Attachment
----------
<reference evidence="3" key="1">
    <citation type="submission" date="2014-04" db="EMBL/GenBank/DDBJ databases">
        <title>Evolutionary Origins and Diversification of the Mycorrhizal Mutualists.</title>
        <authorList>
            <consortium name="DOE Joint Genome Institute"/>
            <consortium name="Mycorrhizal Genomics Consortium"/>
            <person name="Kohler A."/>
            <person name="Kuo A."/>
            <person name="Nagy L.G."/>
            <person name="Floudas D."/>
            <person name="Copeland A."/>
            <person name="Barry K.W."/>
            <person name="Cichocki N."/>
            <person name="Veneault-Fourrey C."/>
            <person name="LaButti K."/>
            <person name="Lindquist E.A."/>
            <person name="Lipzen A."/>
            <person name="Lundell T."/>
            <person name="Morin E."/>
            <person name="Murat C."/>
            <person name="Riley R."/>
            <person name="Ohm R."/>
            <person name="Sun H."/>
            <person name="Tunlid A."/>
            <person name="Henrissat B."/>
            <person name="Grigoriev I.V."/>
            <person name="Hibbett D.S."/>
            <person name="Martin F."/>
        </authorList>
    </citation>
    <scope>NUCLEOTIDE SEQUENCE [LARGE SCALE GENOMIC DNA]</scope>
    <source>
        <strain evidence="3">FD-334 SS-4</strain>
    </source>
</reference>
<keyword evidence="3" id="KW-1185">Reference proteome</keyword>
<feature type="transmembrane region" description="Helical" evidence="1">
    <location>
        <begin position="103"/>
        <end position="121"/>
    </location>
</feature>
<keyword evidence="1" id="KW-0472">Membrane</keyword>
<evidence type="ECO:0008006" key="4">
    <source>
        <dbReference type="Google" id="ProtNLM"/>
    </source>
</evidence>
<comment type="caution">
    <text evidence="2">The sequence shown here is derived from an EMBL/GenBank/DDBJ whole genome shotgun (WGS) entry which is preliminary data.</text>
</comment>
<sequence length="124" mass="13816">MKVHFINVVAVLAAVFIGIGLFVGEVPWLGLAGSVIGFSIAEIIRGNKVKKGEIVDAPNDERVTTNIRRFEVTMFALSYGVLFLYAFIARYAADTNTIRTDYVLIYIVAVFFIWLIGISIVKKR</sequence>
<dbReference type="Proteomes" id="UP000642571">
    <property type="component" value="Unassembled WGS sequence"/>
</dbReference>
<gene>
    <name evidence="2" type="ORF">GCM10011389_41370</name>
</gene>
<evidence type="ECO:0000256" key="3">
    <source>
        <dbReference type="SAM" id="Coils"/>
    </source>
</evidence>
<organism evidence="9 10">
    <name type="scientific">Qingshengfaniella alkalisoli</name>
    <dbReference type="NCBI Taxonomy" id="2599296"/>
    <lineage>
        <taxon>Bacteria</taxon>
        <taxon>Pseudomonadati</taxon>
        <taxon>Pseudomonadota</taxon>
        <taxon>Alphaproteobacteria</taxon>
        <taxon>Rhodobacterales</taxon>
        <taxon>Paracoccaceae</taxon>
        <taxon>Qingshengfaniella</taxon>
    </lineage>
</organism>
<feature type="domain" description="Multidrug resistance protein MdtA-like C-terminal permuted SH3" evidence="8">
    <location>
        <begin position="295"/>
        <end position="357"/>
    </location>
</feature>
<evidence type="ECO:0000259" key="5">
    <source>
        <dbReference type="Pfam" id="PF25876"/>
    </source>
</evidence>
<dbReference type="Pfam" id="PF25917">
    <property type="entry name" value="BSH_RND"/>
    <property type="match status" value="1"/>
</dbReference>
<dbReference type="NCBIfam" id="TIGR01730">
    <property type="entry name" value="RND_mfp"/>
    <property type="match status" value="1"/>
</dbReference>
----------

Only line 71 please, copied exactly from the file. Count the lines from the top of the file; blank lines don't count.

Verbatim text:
        <taxon>Alphaproteobacteria</taxon>